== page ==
As far as spending goes, we’re spending quite a bit less. We’re still trying to support local businesses—we’ve been buying groceries during geezer hour at Schnucks, and we restocked our liquor cabinet at Friar Tuck’s, taking advantage of their curb-side pickup scheme—but I’ve stuck to my new policy of only buying prepared food or drinks from businesses that provide paid sick time to everyone who might come into contact with my food, and so far I haven’t heard of any local restaurants or bars that do that. (If you know of any, let me know!) The upshot is that 100% of the food we’ve eaten this month has been prepared by Jackie or by me, which means it’s been both delicious and healthy.
I don’t have many pictures of the great dishes that Jackie has cooked—most recently khema made with grass-fed beef and served with chapatis—and it seems that I failed to get a picture of the lingcod seasoned after the fashion of Kerala roadside chicken (garlic, ginger, fennel, garam masala, turmeric) that I fried in coconut oil in my big cast iron skillet. However, here’s a few recent dishes:
Besides all the great food, we’re also enjoying (perhaps a little too much) our daily cocktail hour—often on-line with my brother and our mom. The folks I meet for coffee on Tuesday morning have been keeping things going by doing that on-line as well.
I do my workouts outdoors to the greatest extent possible—runs around the neighborhood, setting the rings up in Winfield Village’s basketball court, jumping rope and swinging the kettlebell in our little patio. Our neighbors all seem to be pretty good about respecting proper distancing practices, so it’s working okay so far.
While I’m on the subject of exercise, I wanted to mention in passing this hilarious tweet:
Just to say that, although getting ripped is perhaps not in the cards, I’m having a great time making the attempt.
Finally, I’m meaning to get back to getting some writing done, and to that end I spent all morning tidying up my desk:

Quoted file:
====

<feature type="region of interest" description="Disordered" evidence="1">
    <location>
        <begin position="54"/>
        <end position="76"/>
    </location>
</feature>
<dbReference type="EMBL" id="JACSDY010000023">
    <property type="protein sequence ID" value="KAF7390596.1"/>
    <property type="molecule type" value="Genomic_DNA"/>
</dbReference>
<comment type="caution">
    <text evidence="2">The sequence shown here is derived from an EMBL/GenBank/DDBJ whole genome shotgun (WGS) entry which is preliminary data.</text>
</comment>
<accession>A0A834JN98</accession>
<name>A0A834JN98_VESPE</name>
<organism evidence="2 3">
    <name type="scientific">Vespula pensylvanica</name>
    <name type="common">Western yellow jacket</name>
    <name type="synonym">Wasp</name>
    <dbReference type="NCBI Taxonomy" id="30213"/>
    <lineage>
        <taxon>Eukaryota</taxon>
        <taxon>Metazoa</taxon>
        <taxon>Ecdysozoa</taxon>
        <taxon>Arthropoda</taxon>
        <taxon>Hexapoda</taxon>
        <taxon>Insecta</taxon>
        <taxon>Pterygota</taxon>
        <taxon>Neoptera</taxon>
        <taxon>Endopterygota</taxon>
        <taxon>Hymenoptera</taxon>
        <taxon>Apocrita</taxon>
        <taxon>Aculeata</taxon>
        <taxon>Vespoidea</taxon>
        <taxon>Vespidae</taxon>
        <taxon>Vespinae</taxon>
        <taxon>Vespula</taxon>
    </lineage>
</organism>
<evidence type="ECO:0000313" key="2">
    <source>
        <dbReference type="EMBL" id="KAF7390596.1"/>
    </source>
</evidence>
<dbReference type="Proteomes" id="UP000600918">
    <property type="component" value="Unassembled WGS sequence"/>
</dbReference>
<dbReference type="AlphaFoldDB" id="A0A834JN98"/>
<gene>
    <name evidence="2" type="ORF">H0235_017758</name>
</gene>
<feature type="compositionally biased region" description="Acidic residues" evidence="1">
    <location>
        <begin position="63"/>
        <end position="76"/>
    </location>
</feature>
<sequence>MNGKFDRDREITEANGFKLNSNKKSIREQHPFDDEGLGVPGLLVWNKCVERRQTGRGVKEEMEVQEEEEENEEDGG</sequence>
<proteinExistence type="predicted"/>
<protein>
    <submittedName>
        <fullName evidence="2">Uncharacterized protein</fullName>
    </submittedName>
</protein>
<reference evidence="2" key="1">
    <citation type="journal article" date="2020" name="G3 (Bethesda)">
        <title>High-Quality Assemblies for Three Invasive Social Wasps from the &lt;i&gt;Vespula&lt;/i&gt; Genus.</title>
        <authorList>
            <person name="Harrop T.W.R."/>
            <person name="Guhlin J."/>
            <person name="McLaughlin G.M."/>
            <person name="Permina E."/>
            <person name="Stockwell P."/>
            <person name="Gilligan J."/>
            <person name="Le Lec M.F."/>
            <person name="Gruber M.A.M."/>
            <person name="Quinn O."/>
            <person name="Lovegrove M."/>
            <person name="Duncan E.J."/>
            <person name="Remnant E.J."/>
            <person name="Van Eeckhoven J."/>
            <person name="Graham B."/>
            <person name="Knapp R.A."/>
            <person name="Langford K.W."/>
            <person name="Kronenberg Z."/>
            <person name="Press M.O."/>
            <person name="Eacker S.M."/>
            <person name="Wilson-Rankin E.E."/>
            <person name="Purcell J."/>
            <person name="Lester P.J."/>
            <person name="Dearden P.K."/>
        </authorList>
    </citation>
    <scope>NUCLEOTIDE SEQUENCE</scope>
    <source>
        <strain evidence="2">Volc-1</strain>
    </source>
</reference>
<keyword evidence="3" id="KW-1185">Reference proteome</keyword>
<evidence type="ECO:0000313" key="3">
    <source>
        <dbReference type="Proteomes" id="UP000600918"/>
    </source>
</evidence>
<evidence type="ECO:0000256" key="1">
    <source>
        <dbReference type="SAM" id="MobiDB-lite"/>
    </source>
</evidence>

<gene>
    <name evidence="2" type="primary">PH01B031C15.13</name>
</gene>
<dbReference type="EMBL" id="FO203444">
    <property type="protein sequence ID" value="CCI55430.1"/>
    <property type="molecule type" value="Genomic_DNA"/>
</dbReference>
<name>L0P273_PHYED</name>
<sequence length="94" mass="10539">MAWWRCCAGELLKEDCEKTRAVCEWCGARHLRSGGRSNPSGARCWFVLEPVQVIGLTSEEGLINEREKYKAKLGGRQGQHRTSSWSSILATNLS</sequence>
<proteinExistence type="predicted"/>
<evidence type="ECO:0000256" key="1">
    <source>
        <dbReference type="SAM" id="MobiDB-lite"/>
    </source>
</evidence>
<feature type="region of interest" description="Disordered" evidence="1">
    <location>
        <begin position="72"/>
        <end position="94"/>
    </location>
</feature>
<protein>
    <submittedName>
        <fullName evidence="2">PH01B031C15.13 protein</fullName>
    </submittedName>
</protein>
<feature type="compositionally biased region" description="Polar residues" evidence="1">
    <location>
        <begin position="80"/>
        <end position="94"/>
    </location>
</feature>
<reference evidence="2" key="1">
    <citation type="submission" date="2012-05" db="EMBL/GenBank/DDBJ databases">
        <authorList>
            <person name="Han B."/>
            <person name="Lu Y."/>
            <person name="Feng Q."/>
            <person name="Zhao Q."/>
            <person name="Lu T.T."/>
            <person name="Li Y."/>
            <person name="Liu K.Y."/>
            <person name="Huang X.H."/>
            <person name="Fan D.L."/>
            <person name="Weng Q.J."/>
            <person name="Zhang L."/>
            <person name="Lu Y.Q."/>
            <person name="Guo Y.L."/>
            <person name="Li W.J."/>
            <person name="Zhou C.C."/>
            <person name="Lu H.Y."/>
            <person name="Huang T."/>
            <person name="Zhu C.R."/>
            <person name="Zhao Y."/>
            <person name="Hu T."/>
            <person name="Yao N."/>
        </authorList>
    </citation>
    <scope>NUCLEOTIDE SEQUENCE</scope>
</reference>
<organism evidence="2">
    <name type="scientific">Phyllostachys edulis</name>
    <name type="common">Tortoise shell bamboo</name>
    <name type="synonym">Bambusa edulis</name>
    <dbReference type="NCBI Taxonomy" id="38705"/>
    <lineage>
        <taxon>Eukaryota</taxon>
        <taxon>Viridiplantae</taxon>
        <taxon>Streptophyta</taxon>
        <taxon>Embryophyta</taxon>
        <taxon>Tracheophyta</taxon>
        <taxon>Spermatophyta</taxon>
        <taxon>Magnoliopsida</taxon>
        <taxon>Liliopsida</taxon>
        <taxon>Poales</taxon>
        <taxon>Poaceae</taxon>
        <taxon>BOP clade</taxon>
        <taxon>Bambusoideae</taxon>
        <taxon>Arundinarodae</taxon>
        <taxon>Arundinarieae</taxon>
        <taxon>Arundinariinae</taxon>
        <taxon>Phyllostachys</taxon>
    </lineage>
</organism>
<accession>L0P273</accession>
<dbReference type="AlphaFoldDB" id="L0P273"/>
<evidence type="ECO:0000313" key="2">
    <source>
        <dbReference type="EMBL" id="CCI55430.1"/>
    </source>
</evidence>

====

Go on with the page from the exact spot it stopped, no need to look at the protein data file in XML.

At this moment (a couple of hours later), it is still just about that tidy, and I’ve used it to write this blog post. This afternoon I’ll use it to write a letter to my congressman and senators, urging them to support the post office. And then, I’ll see if I can’t get to work on some fiction.
I was talking to my brother about how I might best serve my students during the emergency, and the topic of on-line classes came up (as it has for everyone who teaches some sort of movement-based activity), and my brother pointed out that I should have been turning my study into a studio suitable for producing and streaming on-line classes.
Sadly, I have not done so. If I were to try to stream classes from here, they’d mostly consist of pictures of the vast amount of clutter in my study, so they’d look like this:
I’ll spare you that for the time being.
But, if the emergency continues, I suppose it’s possible that I’ll get my act together to tidy up my study to the point where it could sort-of be a studio.
Watch this space!
In the meantime, there are a variety of videos of me and other people doing taiji and qi gong at communitytaichi.org (a few recent videos are here). If you want to see videos of me in particular, there are few taken by a couple of my students here.
I was on spring break from teaching taiji when the governor’s “stay at home” order was issued, and my friends and I had already started social distancing on our own. So for the past week I’ve just carried on as I’d been doing the week before.
But now my spring break is over. Two weeks ago, I thought I’d be going back to the Savoy Rec Center tomorrow to teach the last six weeks of the final session before we took our summer break.
I’m sure I’m just a week behind everybody else who teaches—feeling bad for my students, uncertain as to what’s going to happen, wondering what long-term changes will be wrought by the whole thing—but those feelings are nonetheless genuine just because they’re a delayed version of what lots of other people have already had to face.
At least I don’t have the financial concerns of people who make a living teaching. (The little I earn teaching taiji is a small fraction of my annual income, plus I’ve already received most of what would have come in before we went on our summer break anyway. Besides which, they may well pay me for the class that had been started—I get a percentage of what my students pay, and they already paid a month ago. Maybe the Savoy Rec Center will refund the money to my students, but otherwise I expect them to pay me as usual. I’d be happy enough with either scenario.)
Anyway, although it’s purely a mental shift for me, my spring break is over.
I’m about to switch from “not teaching taiji because I’m on break” to “not teaching taiji because there’s a pandemic.”
I’m going to be providing an introduction to Tai Chi at the Tolono Public Library next week. If you’ve any interest in Tai Chi or the class I teach at the Savoy Rec Center, come check it out: February 4th, 2020 9:00 AM.